A murder mystery set in a Deaf community in England. The protagonist was fairly well-developed, as we secondary characters. i liked the information given on interpreting from BSL to English and vice versa. A quick read for folks who enjoy thrillers and mysteries.
The Virgin of Prince Street by Sonja Livingston. 1/5
In this wandering, disorganized, often hard-to-follow memoir, a woman searches for religious meaning in the Catholicism of her youth. Not my cup of tea, but more importantly not well-written.
The Body by Bill Bryson. 2/5
It’s nice to read a new book by Bryson in which he seems to have gotten over the bitterness (especially about aging) that made several of his most recent books unpleasant. And while The Body is written in something similar to his old, familiar, entertaining style, there are several issues that will keep me from buying it for friends. 1. it’s hard to be precisely up-to-the-minute with books on science, but a lot of the data Bryson cites is quite old and misleading. Referring to the BMI, for example, is problematic because it is known to be a terrible indicator of, well, anything, and it’s been long-condemned by medical professionals. There are other errors of fact as well: it’s “Down syndrome,” not “Down’s,,” for example. 2. It’s ableist and sexist. The book could have used a sensitivity reading by a disabled person, who would have asked Bryson to remove a lot of the language of “suffering” and “lack” that appears. Bryson often refers to measurements and statistics about women by citing men first and then portraying women as the different or other. Although he does an excellent job of pointing out gender bias in scientific studies, his framing is redolent of those studies themselves. 3. It’s not really necessary: as Bryson himself cites numerous other, recent books about the human body and human health, it’s unclear why he though his addition was needed. Sure, the historical anecdotes are interesting, but they’ve been used numerous other times in other books on the same topic.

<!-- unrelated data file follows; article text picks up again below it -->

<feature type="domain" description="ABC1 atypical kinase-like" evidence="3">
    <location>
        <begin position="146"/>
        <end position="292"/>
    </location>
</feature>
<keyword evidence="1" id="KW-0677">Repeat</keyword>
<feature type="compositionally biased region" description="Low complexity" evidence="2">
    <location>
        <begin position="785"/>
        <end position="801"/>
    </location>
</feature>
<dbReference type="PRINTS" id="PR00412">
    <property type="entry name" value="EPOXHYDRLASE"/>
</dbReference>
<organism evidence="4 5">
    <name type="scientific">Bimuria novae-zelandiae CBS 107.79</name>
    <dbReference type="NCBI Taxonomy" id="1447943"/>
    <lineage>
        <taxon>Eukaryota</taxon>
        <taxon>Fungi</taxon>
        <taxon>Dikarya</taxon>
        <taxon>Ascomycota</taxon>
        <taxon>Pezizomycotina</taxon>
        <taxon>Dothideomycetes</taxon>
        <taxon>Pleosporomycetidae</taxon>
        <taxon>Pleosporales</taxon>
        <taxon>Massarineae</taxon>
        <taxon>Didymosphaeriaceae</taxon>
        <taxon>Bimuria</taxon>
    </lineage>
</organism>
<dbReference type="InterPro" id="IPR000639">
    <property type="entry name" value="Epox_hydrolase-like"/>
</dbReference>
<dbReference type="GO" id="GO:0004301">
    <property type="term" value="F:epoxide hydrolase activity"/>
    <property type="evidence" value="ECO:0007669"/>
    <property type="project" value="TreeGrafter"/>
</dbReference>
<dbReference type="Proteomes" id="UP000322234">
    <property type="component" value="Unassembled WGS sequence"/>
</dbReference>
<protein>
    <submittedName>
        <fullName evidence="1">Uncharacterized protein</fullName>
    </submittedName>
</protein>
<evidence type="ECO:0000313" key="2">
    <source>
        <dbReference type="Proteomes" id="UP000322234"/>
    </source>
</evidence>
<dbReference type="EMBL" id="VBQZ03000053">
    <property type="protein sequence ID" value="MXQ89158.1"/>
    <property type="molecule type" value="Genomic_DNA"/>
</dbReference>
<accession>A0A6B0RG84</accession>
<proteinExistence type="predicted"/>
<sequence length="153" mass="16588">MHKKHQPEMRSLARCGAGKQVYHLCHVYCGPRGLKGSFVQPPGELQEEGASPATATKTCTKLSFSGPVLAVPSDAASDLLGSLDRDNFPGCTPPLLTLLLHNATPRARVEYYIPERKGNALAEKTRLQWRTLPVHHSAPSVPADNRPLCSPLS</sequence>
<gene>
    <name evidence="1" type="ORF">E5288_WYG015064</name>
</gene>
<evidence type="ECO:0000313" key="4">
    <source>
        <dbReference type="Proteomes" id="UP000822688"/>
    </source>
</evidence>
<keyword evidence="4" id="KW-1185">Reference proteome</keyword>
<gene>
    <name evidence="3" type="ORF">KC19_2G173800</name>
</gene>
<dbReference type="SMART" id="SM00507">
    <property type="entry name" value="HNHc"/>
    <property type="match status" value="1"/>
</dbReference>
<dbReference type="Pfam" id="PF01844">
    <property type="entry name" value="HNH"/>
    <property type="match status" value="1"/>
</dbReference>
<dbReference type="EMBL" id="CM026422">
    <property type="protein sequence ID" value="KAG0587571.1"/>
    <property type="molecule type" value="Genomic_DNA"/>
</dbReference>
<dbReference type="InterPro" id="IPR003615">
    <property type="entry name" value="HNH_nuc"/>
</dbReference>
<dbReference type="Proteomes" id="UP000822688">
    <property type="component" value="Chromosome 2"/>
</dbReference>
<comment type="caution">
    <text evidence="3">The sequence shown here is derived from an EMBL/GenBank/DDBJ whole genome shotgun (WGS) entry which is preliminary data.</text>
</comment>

From Chernobyl with Love by Katya Cengel. 1/5
This memoir by a journalist who has worked in various locations in the former Soviet Union should have been fascinating. Instead, it’s disorganized an disjointed, a badly stitched-together collection of anecdotes that are rarely connected to anything larger or more important beyond the author’s trite observations and apparent need to document the dating scene for young women at the places she worked. It reads like a badly or hastily written blog–or both–and needed a much heavier developmental edit before hitting the shelves.
Apple, Tree by Edited by Lise Funderburg. 1/5
Give that the authors in this collection are generally excellent, their writing about their own parents was surprisingly boring. This wasn’t interesting in the context of the authors’ works. nor was it terribly interesting as biographical, anecdotal, or other reading.
Rabbits for Food by Binnie Kirshenbaum. 5/5
I’m late to review this, but it is everything great other reviewers are saying. Rabbits for Food is a smart, often funny novel that is nonetheless a no-holds-barred examination, description, writing-out, rumination on, discussion of, testament to depression and what it does and feels like. It is impeccable.